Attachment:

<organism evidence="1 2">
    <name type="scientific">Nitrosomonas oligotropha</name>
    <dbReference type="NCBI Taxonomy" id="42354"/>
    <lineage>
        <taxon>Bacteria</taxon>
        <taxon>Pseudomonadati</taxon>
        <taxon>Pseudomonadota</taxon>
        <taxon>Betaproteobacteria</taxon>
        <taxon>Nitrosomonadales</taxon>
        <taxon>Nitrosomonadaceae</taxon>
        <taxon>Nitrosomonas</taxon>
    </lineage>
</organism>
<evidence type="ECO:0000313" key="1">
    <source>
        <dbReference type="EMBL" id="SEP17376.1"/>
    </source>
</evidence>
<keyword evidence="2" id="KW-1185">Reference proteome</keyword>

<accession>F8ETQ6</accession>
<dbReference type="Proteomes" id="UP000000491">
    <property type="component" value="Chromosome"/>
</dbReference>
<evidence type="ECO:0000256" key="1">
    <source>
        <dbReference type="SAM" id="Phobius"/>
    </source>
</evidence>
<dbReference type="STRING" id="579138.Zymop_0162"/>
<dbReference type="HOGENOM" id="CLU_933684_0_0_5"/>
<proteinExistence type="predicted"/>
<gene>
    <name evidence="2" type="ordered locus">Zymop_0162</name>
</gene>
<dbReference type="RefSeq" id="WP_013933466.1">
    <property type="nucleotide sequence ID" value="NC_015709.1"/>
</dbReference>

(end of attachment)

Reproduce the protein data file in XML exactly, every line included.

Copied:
<organism evidence="1 2">
    <name type="scientific">Nitrosomonas oligotropha</name>
    <dbReference type="NCBI Taxonomy" id="42354"/>
    <lineage>
        <taxon>Bacteria</taxon>
        <taxon>Pseudomonadati</taxon>
        <taxon>Pseudomonadota</taxon>
        <taxon>Betaproteobacteria</taxon>
        <taxon>Nitrosomonadales</taxon>
        <taxon>Nitrosomonadaceae</taxon>
        <taxon>Nitrosomonas</taxon>
    </lineage>
</organism>
<evidence type="ECO:0000313" key="1">
    <source>
        <dbReference type="EMBL" id="SEP17376.1"/>
    </source>
</evidence>
<keyword evidence="2" id="KW-1185">Reference proteome</keyword>

<accession>F8ETQ6</accession>
<dbReference type="Proteomes" id="UP000000491">
    <property type="component" value="Chromosome"/>
</dbReference>
<evidence type="ECO:0000256" key="1">
    <source>
        <dbReference type="SAM" id="Phobius"/>
    </source>
</evidence>
<dbReference type="STRING" id="579138.Zymop_0162"/>
<dbReference type="HOGENOM" id="CLU_933684_0_0_5"/>
<proteinExistence type="predicted"/>
<gene>
    <name evidence="2" type="ordered locus">Zymop_0162</name>
</gene>
<dbReference type="RefSeq" id="WP_013933466.1">
    <property type="nucleotide sequence ID" value="NC_015709.1"/>
</dbReference>